A federal judge has declined to dismiss all claims brought by an art authentication expert who insists he was libeled in a July 2010 article in The New Yorker.

While Southern District Judge J. Paul Oetken rejected the majority of claims filed by art authenticator Peter Paul Biro against writer David Grann and Conde Nast, which publishes the magazine, he ruled that Biro could plausibly argue that some of the statements in the piece were libelous.

The 16,000 word article, “The Mark of a Masterpiece: The man who keeps finding famous fingerprints on uncelebrated works of art,” describes the practice of art authentication and Biro’s role in the process, and the advanced equipment and techniques he uses to analyze artworks. Grann also reported on challenges to Biro’s work as well as Grann’s trip to a Montreal courthouse to search for records of past lawsuits against Biro.

In Biro v. Conde Nast, 11-cv-4442, Oetken ruled that Grann’s statement that Biro “knowingly sold fake art” to one client and that he intentionally switched a work purportedly painted by Renoir and sold it for a “substantial sum of money” were not conclusively supported by the documentation presented in the motion to dismiss.

Oetken said the substantiation offered by the defendants—an affidavit from a lawsuit in Canada from an art investor who claimed he was defrauded by Biro—was not in itself sufficient to show the statements in Grann’s article were privileged.

“The Court cannot take judicial notice of the accuracy of the Article’s description of the trial or the court’s judgment without any documents of which to take such judicial notice,” Oetken wrote.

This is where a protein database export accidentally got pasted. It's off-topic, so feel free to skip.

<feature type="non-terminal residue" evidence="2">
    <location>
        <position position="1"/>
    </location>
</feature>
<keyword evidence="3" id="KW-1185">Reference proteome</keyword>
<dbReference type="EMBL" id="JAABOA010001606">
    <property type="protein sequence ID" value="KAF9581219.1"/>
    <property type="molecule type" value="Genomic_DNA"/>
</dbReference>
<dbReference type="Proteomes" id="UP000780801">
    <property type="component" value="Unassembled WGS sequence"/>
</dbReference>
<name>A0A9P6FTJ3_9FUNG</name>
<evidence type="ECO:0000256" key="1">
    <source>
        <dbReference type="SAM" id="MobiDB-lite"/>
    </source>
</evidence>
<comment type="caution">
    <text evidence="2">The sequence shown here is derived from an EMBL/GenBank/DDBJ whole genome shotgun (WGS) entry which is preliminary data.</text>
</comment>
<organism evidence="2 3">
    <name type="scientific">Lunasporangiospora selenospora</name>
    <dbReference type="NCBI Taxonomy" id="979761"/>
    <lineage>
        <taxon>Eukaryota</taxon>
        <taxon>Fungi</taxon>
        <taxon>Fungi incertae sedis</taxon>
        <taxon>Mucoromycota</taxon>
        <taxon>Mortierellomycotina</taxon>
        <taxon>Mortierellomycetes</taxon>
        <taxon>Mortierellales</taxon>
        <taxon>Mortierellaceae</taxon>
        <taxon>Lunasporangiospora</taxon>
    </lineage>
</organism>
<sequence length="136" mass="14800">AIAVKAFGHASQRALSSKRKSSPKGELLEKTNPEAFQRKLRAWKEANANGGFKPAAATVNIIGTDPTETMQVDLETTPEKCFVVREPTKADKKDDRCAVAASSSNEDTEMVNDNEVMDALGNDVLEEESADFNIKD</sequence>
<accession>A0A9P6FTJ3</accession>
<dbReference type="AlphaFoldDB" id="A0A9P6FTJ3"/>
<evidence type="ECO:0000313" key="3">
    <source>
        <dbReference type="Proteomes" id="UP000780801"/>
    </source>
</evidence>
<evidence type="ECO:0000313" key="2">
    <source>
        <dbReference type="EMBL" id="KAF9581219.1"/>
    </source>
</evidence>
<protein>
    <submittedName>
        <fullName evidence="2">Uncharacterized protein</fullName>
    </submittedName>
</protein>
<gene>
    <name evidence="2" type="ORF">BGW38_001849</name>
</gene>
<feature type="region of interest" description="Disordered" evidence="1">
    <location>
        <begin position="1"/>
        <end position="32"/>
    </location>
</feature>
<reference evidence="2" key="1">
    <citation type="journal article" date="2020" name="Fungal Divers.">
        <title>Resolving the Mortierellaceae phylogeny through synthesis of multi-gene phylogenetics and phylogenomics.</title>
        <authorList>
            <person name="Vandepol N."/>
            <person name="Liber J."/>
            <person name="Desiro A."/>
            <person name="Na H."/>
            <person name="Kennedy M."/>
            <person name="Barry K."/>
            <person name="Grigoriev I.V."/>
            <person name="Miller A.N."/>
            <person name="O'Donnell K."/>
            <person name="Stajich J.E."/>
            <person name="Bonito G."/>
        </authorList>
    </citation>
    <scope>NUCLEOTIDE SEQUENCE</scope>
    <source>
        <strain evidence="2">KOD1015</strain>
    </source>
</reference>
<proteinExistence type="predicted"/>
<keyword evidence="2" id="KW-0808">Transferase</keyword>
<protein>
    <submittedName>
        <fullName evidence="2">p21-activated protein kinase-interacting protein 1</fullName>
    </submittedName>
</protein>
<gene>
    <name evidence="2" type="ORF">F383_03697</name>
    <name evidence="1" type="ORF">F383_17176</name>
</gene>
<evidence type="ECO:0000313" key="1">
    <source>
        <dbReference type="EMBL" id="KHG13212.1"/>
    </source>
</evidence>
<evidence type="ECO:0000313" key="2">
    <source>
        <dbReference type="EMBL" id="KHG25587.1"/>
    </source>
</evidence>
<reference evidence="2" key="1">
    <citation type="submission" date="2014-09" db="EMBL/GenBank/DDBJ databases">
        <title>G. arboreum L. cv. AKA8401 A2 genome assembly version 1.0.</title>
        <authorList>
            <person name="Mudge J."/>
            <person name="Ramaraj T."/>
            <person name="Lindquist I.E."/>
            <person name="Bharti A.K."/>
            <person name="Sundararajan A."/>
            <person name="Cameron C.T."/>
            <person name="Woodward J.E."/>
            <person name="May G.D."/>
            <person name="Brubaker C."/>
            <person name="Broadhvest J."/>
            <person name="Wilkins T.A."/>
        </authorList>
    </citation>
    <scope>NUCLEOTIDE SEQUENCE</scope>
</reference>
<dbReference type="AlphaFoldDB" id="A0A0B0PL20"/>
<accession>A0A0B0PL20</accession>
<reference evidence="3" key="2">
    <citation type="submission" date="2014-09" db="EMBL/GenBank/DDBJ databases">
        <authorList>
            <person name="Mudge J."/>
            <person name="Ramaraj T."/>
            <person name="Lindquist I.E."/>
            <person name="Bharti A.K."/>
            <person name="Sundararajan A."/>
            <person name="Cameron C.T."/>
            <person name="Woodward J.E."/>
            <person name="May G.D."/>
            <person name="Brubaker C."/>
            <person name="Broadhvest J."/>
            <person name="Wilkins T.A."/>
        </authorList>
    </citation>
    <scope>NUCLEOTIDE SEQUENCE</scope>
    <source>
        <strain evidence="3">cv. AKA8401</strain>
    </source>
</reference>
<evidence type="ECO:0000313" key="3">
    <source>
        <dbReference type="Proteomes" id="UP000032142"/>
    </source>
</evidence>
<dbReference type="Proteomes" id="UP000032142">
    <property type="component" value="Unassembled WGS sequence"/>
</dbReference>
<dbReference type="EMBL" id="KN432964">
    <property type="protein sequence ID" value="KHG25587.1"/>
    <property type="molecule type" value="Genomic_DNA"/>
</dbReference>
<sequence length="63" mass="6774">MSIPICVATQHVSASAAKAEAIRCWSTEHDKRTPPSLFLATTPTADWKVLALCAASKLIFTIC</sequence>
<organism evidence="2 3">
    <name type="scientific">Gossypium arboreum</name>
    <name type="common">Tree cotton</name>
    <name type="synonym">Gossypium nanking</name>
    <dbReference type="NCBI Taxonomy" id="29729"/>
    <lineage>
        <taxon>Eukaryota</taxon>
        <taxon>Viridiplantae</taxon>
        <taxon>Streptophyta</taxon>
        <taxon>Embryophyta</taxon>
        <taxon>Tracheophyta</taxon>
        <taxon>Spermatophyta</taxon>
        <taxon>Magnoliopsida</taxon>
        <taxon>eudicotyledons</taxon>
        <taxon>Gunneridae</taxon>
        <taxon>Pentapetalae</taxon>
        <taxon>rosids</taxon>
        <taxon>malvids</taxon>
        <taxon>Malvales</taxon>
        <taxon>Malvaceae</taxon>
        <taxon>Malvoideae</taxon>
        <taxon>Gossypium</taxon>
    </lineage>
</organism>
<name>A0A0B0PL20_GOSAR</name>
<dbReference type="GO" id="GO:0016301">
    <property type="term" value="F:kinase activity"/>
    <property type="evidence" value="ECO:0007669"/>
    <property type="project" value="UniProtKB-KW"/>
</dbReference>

Among the other claims kept alive by the judge were those describing a business venture Biro put together to buy works of uncertain origin in hopes that some would turn out to have been painted by masters and Biro’s analysis of paintings purportedly done by Jackson Pollock.

Oetken, however, ultimately dismissed all but four of Biro’s claims challenging about two dozen passages in Grann’s piece as libelous.

Many involved Grann’s recitation of legal disputes involving Biro and art investors in Canada.

Oetken said he agreed with the defendants that Grann accurately reported the outcome of the litigation in Canada without relating unsubstantiated charges stemming from those cases, which are not admissible in U.S. courts.

Oetken dismissed the contention by Biro that, “taken as a whole, the Article is a devastating and utterly false attack on Plaintiff’s reputation.”

He noted that the U.S. Court of Appeals for the Second Circuit has held in Herbert v. Lando, 781 F.2d 298 (1986), that the “overall impact” of an article “does not in itself constitute a cause of action” in a libel case.

Nonetheless, Oetken said there is “little question that a reader may walk away from the Article with a negative impression of Biro, but that impression would be largely the result of statements of fact that Biro does not allege to be false.”

The judge continued, “The Article as a whole does not make express accusations against Biro, or suggest concrete conclusions about whether or not he is a fraud. Rather, it lays out evidence that may raise questions, and allows the reader to make up his or her own mind.”

Biro gained prominence in the art world by using fingerprints purportedly found on paintings or their frames that he was able to match against authenticated fingerprints of master painters.

More recently, he said he has been working on the use of DNA—a hair found encased in the paint of a Pollock work, for instance—to link paintings with their purported artists.

Richard Altman represented Biro. “I look forward to proceeding to determine the merits of this case,” Altman said.

David Schulz of Levine, Sullivan, Koch & Schulz argued for Conde Nast.

Conde Nast said in a statement it is gratified that the judge dismissed the bulk of Biro’s claims and was confident it will prevail.